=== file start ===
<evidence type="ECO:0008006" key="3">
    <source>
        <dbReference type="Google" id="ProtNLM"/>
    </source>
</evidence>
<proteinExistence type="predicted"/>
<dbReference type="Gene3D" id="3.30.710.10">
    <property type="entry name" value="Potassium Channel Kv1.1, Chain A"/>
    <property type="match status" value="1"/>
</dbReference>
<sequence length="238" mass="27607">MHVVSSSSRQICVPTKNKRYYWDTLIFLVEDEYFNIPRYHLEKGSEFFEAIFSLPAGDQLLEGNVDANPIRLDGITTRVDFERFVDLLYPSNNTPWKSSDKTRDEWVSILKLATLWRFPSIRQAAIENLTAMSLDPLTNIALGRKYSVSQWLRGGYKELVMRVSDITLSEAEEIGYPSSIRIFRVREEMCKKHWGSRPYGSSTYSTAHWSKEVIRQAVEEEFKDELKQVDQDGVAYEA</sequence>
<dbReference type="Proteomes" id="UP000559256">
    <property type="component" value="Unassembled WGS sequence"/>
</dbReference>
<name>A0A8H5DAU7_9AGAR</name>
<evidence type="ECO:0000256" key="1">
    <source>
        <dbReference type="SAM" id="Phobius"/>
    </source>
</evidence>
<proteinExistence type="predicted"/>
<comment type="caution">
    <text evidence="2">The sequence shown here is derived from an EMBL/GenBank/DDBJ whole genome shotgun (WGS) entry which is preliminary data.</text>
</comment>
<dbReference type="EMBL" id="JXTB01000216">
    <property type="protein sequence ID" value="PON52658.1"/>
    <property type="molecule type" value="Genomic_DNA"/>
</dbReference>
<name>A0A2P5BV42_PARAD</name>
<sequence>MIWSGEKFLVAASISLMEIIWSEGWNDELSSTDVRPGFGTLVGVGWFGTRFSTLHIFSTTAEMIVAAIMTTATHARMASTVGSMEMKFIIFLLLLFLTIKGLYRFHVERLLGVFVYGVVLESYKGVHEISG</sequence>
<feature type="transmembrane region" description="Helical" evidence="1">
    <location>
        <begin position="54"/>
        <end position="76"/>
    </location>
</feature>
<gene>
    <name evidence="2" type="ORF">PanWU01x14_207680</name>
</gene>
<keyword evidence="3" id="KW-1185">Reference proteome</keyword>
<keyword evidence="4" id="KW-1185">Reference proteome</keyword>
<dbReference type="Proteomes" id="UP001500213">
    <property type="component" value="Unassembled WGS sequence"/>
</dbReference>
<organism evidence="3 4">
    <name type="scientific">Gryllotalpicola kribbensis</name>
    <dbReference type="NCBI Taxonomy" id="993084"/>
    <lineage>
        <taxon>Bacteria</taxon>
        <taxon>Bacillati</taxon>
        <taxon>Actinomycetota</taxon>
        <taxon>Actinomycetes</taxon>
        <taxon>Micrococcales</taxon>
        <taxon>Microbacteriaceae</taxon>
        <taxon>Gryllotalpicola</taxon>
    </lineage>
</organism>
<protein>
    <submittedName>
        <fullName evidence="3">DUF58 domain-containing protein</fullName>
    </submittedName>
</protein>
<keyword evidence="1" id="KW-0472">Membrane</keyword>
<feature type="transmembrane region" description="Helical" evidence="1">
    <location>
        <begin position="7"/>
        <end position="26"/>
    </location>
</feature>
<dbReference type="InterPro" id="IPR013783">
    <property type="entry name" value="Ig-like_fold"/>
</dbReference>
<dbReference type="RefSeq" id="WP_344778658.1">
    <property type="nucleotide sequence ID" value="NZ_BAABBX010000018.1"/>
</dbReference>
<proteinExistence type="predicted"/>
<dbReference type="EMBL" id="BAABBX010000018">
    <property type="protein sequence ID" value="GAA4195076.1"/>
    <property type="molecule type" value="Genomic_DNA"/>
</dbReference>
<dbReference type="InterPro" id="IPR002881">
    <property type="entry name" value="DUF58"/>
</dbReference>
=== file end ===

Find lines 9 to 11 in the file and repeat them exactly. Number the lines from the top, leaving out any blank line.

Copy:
    <property type="match status" value="1"/>
</dbReference>
<sequence length="238" mass="27607">MHVVSSSSRQICVPTKNKRYYWDTLIFLVEDEYFNIPRYHLEKGSEFFEAIFSLPAGDQLLEGNVDANPIRLDGITTRVDFERFVDLLYPSNNTPWKSSDKTRDEWVSILKLATLWRFPSIRQAAIENLTAMSLDPLTNIALGRKYSVSQWLRGGYKELVMRVSDITLSEAEEIGYPSSIRIFRVREEMCKKHWGSRPYGSSTYSTAHWSKEVIRQAVEEEFKDELKQVDQDGVAYEA</sequence>